Mass Spectacle

The following article is from The Great Soviet Encyclopedia (1979). It might be outdated or ideologically biased.

Mass Spectacle

 

a staged spectacle in which large masses of people take part as actors or spectators.

Mass spectacles are usually held outdoors—in squares and streets, in parks, and in stadiums. Ancient Greek festivals, competitions, and games, such as the Olympic and Pythian games, are striking examples of mass spectacles. In the Middle Ages, the mass spectacle took the form of the mystery play. In 17th-century England, May Day celebrations were staged; the principal event of such celebrations was a play about the legendary folk hero Robin Hood. During the French Revolution there were propaganda mass presentations imbued with revolutionary enthusiasm. Representatives from 83 departments of France took part in a festival on the Field of Mars on July 14, 1790.

In Russia, the mass spectacle was initially associated with village holidays and folk traditions. During the 15th and 16th centuries, mass spectacles became part of the church service. New and large-scale forms of mass popular celebrations arose after the October Revolution of 1917. Between 1918 and 1921, the following large-scale presentations were staged: “A Mass Spectacle About the Third International,” “Mystery Play About Liberated Labor,” “Toward a World Commune,” and “The Storming of the Winter Palace” (all in Petrograd), and “The Struggle of Labor and Capital” (in Irkutsk). These mass spectacles were staged by major Soviet directors, including N. V. Petrov, K. A. Mardzhanov, and N. P. Okhlopkov. In subsequent years, mass spectacles based on a particular theme and staged at stadiums became very widespread. During the Sixth International Festival of Youth and Students in Moscow in 1957, the solemn opening ceremonies of the festival were held at a stadium and the final rally and performance was held in Manezh Square. In Sevastopol’ in 1961, there was a mass performance of Prologue, about the defense of Sevastopol’ in 1854-55; in this performance, the most important episodes of the battles of this heroic city during the Great Patriotic War (1941-45) were also recreated.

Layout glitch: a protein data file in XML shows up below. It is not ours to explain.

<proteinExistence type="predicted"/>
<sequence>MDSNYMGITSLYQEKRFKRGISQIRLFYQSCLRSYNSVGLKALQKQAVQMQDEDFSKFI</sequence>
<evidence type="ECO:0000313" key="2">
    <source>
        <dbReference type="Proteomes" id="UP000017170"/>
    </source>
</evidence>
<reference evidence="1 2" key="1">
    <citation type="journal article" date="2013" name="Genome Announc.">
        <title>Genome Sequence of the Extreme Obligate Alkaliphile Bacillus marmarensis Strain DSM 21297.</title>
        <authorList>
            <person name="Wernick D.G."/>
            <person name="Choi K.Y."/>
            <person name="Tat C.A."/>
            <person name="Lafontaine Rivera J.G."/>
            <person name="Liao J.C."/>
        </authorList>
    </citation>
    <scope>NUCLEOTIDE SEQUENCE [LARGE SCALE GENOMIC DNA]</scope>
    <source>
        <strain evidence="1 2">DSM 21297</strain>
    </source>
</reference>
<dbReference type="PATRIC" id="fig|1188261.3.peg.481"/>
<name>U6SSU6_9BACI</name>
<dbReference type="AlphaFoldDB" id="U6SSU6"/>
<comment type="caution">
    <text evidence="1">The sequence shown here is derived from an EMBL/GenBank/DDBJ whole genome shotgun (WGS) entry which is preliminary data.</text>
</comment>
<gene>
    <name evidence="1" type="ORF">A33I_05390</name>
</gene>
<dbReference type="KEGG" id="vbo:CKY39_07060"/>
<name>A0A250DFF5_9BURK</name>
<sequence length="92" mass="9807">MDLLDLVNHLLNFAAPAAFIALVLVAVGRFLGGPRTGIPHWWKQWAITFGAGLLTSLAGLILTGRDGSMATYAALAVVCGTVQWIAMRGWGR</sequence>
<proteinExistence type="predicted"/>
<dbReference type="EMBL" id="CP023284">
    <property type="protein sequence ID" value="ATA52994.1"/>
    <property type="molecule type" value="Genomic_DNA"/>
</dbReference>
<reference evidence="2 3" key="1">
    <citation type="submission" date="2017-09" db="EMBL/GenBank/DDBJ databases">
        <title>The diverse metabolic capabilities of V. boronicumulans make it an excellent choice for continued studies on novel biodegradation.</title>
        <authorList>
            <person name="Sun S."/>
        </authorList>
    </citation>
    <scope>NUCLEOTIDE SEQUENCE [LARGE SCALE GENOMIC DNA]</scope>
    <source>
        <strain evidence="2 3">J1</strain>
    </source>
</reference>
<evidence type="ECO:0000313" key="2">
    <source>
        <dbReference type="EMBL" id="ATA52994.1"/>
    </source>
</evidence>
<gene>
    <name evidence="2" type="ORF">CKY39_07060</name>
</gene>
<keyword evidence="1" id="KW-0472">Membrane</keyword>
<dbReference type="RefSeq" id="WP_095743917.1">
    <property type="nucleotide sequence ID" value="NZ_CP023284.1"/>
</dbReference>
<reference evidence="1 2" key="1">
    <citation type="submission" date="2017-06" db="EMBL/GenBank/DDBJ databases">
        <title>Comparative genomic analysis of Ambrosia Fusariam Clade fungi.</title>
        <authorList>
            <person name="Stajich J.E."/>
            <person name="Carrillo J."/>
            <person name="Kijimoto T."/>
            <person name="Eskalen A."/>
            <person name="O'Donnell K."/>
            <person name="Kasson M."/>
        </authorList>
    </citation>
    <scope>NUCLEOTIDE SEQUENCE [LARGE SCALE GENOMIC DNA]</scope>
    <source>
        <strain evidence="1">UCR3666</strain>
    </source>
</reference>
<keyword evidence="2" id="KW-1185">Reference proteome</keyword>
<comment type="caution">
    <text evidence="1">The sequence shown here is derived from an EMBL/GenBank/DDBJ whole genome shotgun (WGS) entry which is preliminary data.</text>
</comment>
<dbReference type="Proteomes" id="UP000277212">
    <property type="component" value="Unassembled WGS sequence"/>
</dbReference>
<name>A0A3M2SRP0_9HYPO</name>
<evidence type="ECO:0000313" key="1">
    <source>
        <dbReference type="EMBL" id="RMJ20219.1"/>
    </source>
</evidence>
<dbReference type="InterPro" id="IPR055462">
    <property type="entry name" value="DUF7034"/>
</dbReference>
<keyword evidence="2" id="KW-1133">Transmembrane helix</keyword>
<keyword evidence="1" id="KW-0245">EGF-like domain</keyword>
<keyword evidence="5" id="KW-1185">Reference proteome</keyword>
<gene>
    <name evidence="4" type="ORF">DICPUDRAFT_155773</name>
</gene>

REFERENCES

Lunacharskii, A. V. “O narodnykh prazdnestvakh.” In his Teatr i revoliutsiia. Moscow, 1924. Pages 63-67.
Istoriia sovetskogo teatra, vol. 1. Leningrad, 1933. Pages 264-90.

A. I. DUBINSKAIA

The Great Soviet Encyclopedia, 3rd Edition (1970-1979). © 2010 The Gale Group, Inc. All rights reserved.
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